What are the best horror games on PC? Horror games tend to turn traditional action concepts on their heads and force you to run and hide from your enemies. Scary games leave you feeling vulnerable rather than empowered, and more than most, they are the gaming experiences that haunt you long after you play.
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Remember, as Roosevelt once said, "we have nothing to fear but that bit in FEAR where you're going up a ladder and Alma suddenly pops out and you are all like argh!" Anyway, here are the best horror games:
The best horror games keep you up at night. By that metric, The Evil Within 2 screams itself to the top. You will certainly struggle to get to sleep after you have seen a pile of severed bodies skitter across the floor and assemble themselves into the form of a pale, fleshy mass of limbs with several faces - all of them laughing - and a buzzsaw in place of a right arm.
The Evil Within 2 is packed with skin-crawling set-pieces like this, each one as inventive as the last. But Tango Gameworks’ impeccable sequel is much more than a list of the best moments in horror games. Slaying bosses and exploring spooky mansions are separated by open-world sections where you never know what is waiting for you: some much-needed shotgun shells or a devious spectre that will continue to haunt you for the remainder of your playthrough.
Underneath the whip-smart enemy and level design, The Evil Within 2 stays true to its survival horror roots, always pitting you against one more crazed enemy than you have bullets for.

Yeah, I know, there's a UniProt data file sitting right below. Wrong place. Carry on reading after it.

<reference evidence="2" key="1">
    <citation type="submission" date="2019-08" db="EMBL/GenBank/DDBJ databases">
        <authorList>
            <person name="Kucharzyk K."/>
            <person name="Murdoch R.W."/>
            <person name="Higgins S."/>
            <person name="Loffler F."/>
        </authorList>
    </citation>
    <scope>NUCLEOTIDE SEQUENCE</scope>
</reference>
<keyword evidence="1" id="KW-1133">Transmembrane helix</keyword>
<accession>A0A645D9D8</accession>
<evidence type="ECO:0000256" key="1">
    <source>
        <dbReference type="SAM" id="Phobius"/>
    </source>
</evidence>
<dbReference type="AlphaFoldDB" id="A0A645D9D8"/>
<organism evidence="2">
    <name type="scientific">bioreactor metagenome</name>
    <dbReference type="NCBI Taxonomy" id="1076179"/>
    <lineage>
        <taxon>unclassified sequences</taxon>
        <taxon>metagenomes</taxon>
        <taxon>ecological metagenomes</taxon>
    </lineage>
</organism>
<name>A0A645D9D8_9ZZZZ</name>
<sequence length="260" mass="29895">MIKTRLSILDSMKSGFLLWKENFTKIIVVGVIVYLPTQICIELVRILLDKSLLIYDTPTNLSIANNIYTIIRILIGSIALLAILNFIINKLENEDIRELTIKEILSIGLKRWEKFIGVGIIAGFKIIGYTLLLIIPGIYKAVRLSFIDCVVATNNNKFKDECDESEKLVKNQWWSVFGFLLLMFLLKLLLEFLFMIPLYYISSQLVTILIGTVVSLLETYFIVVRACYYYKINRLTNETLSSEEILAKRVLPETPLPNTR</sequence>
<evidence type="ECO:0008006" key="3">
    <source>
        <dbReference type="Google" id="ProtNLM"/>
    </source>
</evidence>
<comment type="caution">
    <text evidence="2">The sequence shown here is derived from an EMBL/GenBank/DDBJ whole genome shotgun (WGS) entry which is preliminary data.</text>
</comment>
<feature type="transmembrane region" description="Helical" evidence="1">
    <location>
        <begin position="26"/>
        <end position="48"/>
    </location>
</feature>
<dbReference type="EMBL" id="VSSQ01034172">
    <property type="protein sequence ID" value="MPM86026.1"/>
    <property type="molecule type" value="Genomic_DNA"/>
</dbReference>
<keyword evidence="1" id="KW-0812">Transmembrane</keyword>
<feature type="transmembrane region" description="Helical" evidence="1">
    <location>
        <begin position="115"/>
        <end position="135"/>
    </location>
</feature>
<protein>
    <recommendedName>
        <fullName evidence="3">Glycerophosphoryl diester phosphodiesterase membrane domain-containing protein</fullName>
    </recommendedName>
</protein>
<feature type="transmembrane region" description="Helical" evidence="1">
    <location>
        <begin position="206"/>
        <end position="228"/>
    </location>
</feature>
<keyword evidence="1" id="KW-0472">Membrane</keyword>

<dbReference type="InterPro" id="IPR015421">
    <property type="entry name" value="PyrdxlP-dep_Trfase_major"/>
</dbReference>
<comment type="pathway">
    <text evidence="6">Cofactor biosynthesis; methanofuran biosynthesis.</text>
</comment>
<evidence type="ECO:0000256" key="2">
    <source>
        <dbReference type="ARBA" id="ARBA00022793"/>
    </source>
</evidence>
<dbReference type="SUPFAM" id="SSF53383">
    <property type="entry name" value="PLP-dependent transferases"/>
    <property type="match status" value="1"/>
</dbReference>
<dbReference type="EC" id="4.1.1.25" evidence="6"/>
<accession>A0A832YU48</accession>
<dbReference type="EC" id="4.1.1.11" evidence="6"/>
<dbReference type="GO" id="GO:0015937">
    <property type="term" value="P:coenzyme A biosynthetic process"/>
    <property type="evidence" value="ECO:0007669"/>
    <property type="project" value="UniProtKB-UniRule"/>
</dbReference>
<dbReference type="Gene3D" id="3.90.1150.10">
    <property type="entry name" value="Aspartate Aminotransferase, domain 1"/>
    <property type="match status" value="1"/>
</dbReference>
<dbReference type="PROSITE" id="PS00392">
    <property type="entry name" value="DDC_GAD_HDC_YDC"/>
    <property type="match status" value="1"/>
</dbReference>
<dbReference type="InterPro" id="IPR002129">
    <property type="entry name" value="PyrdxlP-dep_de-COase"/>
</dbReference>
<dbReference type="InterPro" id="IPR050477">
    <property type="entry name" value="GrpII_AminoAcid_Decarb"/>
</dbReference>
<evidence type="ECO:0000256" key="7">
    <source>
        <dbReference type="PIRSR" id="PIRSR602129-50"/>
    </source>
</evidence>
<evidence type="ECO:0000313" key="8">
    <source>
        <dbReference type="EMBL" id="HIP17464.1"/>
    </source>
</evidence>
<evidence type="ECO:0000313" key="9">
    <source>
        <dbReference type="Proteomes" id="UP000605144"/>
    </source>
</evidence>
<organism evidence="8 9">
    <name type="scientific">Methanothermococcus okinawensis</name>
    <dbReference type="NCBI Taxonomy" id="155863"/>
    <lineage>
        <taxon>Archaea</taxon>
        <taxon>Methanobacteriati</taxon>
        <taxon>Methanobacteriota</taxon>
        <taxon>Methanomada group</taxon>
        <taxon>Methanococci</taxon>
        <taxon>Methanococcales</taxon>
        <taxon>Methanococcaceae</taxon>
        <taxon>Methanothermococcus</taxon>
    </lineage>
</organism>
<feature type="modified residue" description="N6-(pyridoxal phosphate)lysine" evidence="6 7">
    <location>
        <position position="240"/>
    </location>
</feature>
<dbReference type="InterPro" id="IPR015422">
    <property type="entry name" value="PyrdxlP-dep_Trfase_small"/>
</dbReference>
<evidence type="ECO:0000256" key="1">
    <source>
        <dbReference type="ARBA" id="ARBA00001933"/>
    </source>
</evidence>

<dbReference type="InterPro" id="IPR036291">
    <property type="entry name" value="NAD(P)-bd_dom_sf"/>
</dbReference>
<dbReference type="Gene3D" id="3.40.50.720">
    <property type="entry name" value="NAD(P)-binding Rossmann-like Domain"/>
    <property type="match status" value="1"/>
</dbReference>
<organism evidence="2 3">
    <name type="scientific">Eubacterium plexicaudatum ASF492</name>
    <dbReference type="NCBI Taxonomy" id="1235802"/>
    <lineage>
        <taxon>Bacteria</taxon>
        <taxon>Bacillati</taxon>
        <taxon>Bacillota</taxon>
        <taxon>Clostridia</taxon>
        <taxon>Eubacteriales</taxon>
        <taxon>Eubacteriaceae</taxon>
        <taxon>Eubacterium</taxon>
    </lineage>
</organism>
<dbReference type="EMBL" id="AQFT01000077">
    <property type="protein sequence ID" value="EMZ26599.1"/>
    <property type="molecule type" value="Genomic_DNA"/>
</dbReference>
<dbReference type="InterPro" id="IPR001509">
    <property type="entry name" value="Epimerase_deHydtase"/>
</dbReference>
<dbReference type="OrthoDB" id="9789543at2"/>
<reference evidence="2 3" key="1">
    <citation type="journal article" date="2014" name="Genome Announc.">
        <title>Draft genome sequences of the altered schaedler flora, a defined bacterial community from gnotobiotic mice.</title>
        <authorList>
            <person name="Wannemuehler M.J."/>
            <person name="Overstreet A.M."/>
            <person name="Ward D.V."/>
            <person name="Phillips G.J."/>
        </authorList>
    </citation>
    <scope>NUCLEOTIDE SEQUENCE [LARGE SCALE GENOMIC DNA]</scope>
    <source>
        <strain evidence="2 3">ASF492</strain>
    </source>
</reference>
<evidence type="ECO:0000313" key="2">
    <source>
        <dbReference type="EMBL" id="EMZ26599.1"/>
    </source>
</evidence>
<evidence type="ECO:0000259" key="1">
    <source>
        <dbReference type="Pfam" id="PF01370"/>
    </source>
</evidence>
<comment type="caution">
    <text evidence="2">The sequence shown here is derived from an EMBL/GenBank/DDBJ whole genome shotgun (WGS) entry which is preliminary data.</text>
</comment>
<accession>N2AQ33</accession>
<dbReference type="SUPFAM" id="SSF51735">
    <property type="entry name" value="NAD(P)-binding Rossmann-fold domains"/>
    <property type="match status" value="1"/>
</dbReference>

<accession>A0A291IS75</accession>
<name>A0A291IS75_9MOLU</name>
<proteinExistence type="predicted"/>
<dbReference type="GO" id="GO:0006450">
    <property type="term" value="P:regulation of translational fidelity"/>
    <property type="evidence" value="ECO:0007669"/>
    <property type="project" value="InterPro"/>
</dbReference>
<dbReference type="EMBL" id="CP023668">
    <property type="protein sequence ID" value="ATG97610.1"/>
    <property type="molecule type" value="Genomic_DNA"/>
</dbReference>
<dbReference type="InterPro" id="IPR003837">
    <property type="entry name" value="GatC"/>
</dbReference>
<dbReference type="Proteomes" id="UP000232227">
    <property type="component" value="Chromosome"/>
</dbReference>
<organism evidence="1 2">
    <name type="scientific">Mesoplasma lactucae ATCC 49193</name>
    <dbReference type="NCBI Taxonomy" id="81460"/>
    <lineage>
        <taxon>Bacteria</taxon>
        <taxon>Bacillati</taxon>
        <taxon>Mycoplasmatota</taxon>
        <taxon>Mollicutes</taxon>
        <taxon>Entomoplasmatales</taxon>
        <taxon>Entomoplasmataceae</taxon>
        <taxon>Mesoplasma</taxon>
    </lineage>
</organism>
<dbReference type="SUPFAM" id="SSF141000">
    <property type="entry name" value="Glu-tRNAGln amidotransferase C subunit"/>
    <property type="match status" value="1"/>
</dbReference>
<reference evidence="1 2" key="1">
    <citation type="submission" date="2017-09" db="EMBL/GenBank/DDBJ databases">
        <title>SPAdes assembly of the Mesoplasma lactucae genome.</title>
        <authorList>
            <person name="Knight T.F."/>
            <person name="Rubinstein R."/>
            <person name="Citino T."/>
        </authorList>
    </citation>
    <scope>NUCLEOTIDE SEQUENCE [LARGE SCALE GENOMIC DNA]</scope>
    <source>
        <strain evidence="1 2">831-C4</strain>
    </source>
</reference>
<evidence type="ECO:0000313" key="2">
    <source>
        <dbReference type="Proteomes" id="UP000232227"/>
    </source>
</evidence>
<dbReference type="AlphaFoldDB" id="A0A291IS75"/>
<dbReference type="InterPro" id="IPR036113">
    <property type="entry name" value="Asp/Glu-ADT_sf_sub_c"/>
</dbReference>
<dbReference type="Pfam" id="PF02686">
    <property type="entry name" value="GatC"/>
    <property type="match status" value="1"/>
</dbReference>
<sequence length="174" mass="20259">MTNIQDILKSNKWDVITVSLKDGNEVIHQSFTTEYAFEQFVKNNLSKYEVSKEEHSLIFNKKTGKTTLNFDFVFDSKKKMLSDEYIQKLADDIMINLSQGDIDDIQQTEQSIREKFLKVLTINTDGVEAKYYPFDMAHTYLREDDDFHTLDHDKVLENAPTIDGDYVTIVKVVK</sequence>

Alien: Isolation is a horror game about being stuck on a space station with a (spoiler) big scary alien, which, thanks to some devious AI and level design, is more terrifying than it ever has any right to be. Developed by Creative Assembly, Alien: Isolation is a first-person hiding simulator in which you are stalked by a monster that cannot be beaten, shot, or bashed into submission.
The best horror games make you feel utterly powerless, and in Alien: Isolation it is your wits, your knack for crawling under desks and into lockers, and a variety of distractions that will save you from the hulking, Gigerian horror. A deadly creature who can appear at any moment, unscripted, and without warning: what more could you ask for from a horror game antagonist?
2017’s bold first-person reimagining of Resident Evil is unquestionably a contender for the ‘best Resident Evil game’ crown. Taking inspiration from the popularity of claustrophobic, uncomfortable western horror games like Amnesia and Outlast, Resident Evil 7 locks you in a filthy house and asks you to outsmart and survive the crazed Baker family.
Replacing legions of zombies with just three relentless antagonists is perhaps Capcom’s smartest decision in over a decade of their flagship horror series, the proof being in the nightmares you still have weeks after playing.
But not everything is new and different in Resi 7. It is actually a throwback to the series’ earliest days. The house is a huge puzzle, demanding you to seek out keys in order to unlock new zones. The bosses have the same smart design that we saw back in the Spencer Mansion. Capcom clearly realised that the action approach taken with Resi 5 and 6 needed reigning in, and Resident Evil 7’s return to classic survival horror is certainly a decision that’s paid off - it is one of the best horror games of all time, let alone of the past few years.
Better still, there is more Resident 7 yet to come in the form of DLC.